... there was a beating, a stirring of galloping ponnies, tapping of cricket bats. ... mending her dress; playing about; going to parties; running to the House ...

. For Heaven only knows why one loves it so, how one sees it so, making it up, building it round one, tumbling it, creating it....(Woolf,1925).

Flashing her needles, glancing round about her, out of the window, into the room, at James himself, she assured him, beyond a shadow of a doubt, by her laugh, her poise...(Woolf, 1927)

As well as omitting conjunctions in her narrative, Woolf uses many conjunctions deliberately, which is called polysyndeton. While asyndeton creates an accelerating effect, polysyndeton slows down the rhythm of the sentence. It is also possible to see the abundant use of conjunctions within the sentence with homeoteleuton. Here are some examples of Woolf's use of polysyndeton:

On and on she went, across Piccadilly, and up Regent Street, ahead of him, her cloak, her gloves, her shoulders combining with the fringes and the laces and the feather boas in the window to make the spirit of finery and whimsy which dwindled out of the shops onto the pavement, as the light of a lamp goes wavering at night over hedges in the darkness.

.That she had herself well was true; and had nice hands and feet; and dressed well. . The world wavered and quivered and threatened to burst into flames. The aeroplane turned and raced and swooped exactly where it liked, swiftly, freely, like a skater-(Woolf,1925)

So with the house empty and the doors locked and the mattresses rolled round.

Loveliness and stillness clasped hands in the bedroom, and among the shrouded jugs and sheeted chairs even the prying of the wind, and the soft nose of the clammy sea airs, rubbing, snuffling, iterating, and reiterating their questions - "Will you fade? Will you perish?" - scarcely disturbed the peace, the indifference, the air of pure integrity, as if the question they asked scarcely needed that they should answer: we remain. (Woolf, 1927)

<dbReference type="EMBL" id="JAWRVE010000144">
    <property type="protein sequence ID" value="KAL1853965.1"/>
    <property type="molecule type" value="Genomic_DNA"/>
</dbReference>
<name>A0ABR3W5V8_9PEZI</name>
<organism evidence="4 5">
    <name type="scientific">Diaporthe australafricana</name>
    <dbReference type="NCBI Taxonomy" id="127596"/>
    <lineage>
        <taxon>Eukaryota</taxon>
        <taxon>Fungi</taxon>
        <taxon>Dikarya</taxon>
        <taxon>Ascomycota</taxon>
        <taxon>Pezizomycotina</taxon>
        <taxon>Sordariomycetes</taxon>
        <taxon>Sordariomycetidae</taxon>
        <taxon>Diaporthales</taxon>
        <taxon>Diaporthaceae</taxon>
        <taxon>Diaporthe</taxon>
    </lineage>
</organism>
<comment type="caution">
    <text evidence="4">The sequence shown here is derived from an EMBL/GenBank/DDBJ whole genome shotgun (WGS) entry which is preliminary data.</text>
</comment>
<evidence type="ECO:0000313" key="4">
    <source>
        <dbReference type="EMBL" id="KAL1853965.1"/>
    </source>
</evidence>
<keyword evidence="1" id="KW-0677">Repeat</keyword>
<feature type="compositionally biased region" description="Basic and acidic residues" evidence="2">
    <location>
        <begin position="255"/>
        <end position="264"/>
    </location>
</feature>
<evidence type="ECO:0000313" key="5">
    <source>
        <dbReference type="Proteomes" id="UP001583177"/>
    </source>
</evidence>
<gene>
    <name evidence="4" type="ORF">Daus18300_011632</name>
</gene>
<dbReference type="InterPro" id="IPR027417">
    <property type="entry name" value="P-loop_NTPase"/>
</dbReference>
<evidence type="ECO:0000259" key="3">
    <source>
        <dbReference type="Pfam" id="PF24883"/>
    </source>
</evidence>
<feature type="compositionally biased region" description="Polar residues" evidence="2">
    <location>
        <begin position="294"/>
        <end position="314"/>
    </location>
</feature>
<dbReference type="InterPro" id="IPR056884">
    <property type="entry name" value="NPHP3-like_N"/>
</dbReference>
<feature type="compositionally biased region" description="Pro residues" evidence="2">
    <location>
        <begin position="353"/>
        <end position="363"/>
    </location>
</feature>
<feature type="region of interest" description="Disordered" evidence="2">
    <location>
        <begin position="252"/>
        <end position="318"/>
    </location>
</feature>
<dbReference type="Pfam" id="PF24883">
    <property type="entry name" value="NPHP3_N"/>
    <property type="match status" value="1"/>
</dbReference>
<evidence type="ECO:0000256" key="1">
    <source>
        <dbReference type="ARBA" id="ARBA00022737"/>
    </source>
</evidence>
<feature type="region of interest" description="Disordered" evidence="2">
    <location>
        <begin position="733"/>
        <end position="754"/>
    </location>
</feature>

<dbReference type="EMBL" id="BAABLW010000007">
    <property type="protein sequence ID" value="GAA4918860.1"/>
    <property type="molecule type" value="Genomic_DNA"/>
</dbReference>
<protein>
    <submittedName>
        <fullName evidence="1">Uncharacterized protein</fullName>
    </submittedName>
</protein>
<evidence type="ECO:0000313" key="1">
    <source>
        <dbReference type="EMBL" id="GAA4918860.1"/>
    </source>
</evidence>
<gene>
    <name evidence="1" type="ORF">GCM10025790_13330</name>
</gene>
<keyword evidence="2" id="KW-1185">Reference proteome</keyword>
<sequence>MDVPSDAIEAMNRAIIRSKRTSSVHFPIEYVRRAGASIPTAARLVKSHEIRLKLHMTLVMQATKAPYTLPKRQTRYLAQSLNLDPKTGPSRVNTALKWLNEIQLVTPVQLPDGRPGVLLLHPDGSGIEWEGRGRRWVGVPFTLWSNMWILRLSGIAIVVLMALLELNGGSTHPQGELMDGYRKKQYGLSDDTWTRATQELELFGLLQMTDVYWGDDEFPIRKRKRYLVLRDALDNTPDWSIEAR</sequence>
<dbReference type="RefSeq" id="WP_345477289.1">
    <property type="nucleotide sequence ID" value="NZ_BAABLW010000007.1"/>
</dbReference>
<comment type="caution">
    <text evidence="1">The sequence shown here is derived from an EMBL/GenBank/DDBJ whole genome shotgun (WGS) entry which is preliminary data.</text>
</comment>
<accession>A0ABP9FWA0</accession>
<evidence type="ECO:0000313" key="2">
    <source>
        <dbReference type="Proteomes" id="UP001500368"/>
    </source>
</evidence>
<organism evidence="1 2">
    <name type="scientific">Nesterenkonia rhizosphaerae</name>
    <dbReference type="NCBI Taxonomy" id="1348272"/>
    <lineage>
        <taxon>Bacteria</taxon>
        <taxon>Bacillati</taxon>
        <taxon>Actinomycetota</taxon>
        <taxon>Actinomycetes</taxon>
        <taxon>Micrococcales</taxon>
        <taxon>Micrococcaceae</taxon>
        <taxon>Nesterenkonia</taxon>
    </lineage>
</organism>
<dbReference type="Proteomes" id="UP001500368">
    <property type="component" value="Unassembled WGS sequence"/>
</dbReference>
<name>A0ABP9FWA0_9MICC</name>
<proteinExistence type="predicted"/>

They say Yes , they say No; whereas I shift and change and am seen through in a second. . here among these grey arches, and moaning pigeons, and cheerful games and tradition and emulation. (Woolf, 1931)

Another structure of balance used by Virginia Woolf is anaphora. It is the figure of repetition that occurs when the first word/set of words in one sentence/clause/phrase is repeated at or very near the beginning of the successive sentence/clause/phrase". Anaphora serves to tie multiple sentences or sometimes paragraphs, which causes the continuity in the flow of images and thoughts in the narrative. This also supports the technique stream of consciousness as it is based on the flow of thought in the mind without permitting any interruption. Some of the examples of anaphora are as follows:

Did it matter then, she asked herself, walking towards Bond Street, did it matter that.

She would have been, in the first place, dark like Lady Bexborough, with a skin of crumpled leather and

beautiful eyes. She would have been, like Lady Bexborough, slow and..

Bond Street fascinated her. Bond Street early in the morning.. (Woolf, 1925)

He was incapable of untruth; never tampered with a fact; never altered a disagreeable word.

He said, It must rain. He said, It won't rain. (Woolf, 1927)

'Shall I free the fly? Shall I let the fly be eaten?'

I have a short space of freedom. I have picked all the fallen petals and made them swim. I have put raindrops in some. (Woolf, 1931)

The parenthesis is another structure frequently used by Virginia Woolf. It shows isolation in the narrative. The use of parenthesis creates flexibility for the writer. Using parentheses, Woolf can intrude on the descriptions or the

flow of ideas. Virginia Woolf uses parentheses especially to give the external things related to the events or the characters, so that she will not lose the unity in the internal reality. Some of the examples of parentheses in the novel are as follows:

A charming woman, Scrope Purvis thought her (knowing her a one does know people who live next door to one in Westminister)...